Our findings showed the website was, in fact, created using Wix.com.

(ICANN screenshot)

However, that evidence does not explain the website's purpose, nor prove a connection to Israel. For one, Wix operates globally, with offices in countries such as U.S, Germany, Brazil, India, and Singapore. Any user with access to Wix.com could have created the URL, regardless of the tech company's base in Israel.

According to our findings via ICANN, the website's domain was created in 1999.

We used Wayback Machine, an online Internet archive, to piece together the site's history. Those internet archives showed that, before Nov. 17, 2023, the domain hamas.com was not in its current form — that is, displaying text, videos and images related to the 2023 Israel-Hamas war.

At some points since the domain's creation in 1999, it appeared to be for sale. Additionally, we found examples of the headlines reading, "Hot Israeli Woman," "Six Sigma Training," or "Iraq War Pictures Unedited" displayed on the Hamas.com website in 2006.

(Wayback Machine screenshots)

(Note: Some social media users claimed the website was not safe to visit and could allegedly infect devices with malware. We checked the website's grade on Virus Total, a tool that scans URLs for viruses. The tool uses 90 security vendors to conduct analysis, and only two of them flagged hamas.com as possibly malicious. There was no further information about the alleged risk for visiting the site.)

It's Unknown Who Created the Site

Next, we considered the work of other journalists who investigated the site. While it was not clear who, or what, exactly, turned the website into a propaganda vessel during the Israel-Hamas conflict, journalists agreed Hamas was not involved.

For instance, Shayan Sardarizadeh, a journalist at BBC Verify, called hamas.com a "fake Hamas website."

As the website "https://t.co/ajygxmXHCq" is being tweeted by many official Israeli government accounts, it's worth noting that it's a fake Hamas website.

The real website associated with Hamas is currently offline. pic.twitter.com/w9uHfYK46R

— Shayan Sardarizadeh (@Shayan86) November 21, 2023

The first article on the topic was published by an Israeli newspaper, Haaretz, on Nov. 20, 2023. Pointing to the fact that Hamas' actual website was offline and underscoring that the videos on the website appeared to be similar to the footage released by the IDF, it claimed people attempting to promote Israel's political agenda "hijacked" hamas.com to "highlight Hamas' actions" on Oct. 7.

The day after Haaretz's article published, on Nov. 21, The Jewish Press published an article with similar claims. It called hamas.com "Israeli-run," referring to the fact that the website was shared by multiple Israeli embassies and hosted on an Israeli platform. Moreover, the newspaper described it as a site pretending to be a "presentation of the terrorist organization itself, bragging about the horrors it inflicted on the Zionists."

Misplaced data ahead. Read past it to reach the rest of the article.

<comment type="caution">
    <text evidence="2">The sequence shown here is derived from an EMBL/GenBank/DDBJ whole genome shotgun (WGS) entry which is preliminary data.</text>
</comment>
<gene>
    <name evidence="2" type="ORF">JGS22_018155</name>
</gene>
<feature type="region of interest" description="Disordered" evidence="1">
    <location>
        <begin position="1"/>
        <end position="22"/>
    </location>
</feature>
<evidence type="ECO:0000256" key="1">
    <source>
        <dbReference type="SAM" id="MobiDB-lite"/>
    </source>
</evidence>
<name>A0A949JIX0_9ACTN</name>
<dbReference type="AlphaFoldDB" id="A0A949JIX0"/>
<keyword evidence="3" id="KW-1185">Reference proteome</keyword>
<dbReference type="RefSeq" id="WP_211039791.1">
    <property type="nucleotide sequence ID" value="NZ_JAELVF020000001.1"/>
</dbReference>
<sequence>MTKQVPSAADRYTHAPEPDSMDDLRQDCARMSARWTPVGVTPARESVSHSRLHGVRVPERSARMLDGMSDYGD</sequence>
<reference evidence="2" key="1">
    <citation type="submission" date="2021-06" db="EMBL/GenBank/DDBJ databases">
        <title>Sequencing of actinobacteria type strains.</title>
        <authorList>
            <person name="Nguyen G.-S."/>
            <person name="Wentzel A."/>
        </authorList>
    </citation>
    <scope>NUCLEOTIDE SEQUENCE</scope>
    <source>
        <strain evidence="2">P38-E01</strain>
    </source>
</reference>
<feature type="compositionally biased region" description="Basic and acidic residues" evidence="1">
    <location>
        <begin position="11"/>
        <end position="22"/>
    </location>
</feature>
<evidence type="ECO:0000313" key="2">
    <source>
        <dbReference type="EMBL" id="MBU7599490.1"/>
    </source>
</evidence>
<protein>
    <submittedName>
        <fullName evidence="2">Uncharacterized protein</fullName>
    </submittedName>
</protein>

Meanwhile, the Israeli news website Ynetnews concluded the website's "origins are unclear," though it vividly "showcases Hamas atrocities through graphic videos." The article cited a statement by Israel's Digital Diplomacy Division at the Foreign Ministry that suggested the website was created to confront Hamas' supporters:

'The decision to purchase the domain supposedly belonging to Hamas is a sophisticated way to confront those who sympathize with Hamas and justify its atrocities,' said David Saranga, head of the Digital Diplomacy Division at the Foreign Ministry, in response to Ynet.

Hamas' Real Website: Hamas.ps

Hamas' actual website is Hamas.ps, according to sources including Haaretz. According to MISBAR, an independent Arabic fact-checking platform, Hamas confirmed via Telegram that its official website was hamas.ps:

Hamas warned through a post on Telegram against dealing with websites that impersonate the movement and collects funds as part of distortion, fraud, and espionage, while announcing that their official website is hamas.ps and they have no other websites.

At the time of this writing, hamas.ps was not publicly accessible. When we attempted to go to the website, we got an error message — "This site can’t be reached" — indicating that it was taken down.

However, we were able to access hamas.ps via Wayback Machine. According to those records, here's what the website looked like in September 2023 (we translated text in the below-displayed image using Google Translate's plug-in). It's unknown when, or under what circumstances, the website was taken down after that. Also unknown was when it was created.

(Hamas.ps, Wayback Machine screenshot)

All in all, given that Hamas did not create hamas.com — nor was the militant group operating the site during the Israel-Hamas war — we rated this claim "False."


“Hamas.Ps down? Current Problems and Status. - DownFor.” Down For, https://downforeveryoneorjustme.com/hamas.ps. Accessed 29 Nov. 2023.

Ibrahim, Nur. “People Claim a Majority of Palestinians in Gaza Elected Hamas — Here’s Why It Isn’t That Simple.” Snopes, 1 Nov. 2023, https://www.snopes.com/news/2023/11/01/majority-palestinians-gaza-elect-hamas/.

ICANN Lookup. https://lookup.icann.org/en. Accessed 29 Nov. 2023.

“Israelis Hijack Hamas.Com, Turning It Into a Display of October 7 Atrocities.” Haaretz. Haaretz, https://www.haaretz.com/israel-news/2023-11-20/ty-article/.premium/israelis-hijack-hamas-com-turning-it-into-a-display-of-october-7-atrocities/0000018b-eca2-d8b1-a9df-ecef8b380000. Accessed 29 Nov. 2023.

Kahan, Raphael and itamar. “Who’s behind pro-Israel ‘Hamas Website.’” Ynetnews, 25 Nov. 2023. www.ynetnews.com, https://www.ynetnews.com/business/article/bktpbd1ra.

VirusTotal. https://www.virustotal.com/gui/url/f40ff59c4f3947f2b9e95861580b98e4d9b458626b35b40eabaea635484261d5/detection. Accessed 29 Nov. 2023.

Wintour, Patrick, and Patrick Wintour Diplomatic editor. “Hamas Presents New Charter Accepting a Palestine Based on 1967 Borders.” The Guardian, 1 May 2017. The Guardian, https://www.theguardian.com/world/2017/may/01/hamas-new-charter-palestine-israel-1967-borders.

Wix Offices Around the World | Help Center | Wix.Com. https://support.wix.com/en/article/wix-offices-around-the-world. Accessed 29 Nov. 2023.

الصفحة الرئيسية | مسبار. https://misbar.com/en/editorial/2023/11/23/israel-promotes-a-fake-website-affiliated-with-hamas. Accessed 29 Nov. 2023.

حركة المقاومة الإسلامية - حماس. 5 Sept. 2021, https://web.archive.org/web/20210905063708/https://hamas.ps/ar/.

Aleksandra Wrona is a reporting fellow for Snopes, based in the Warsaw area.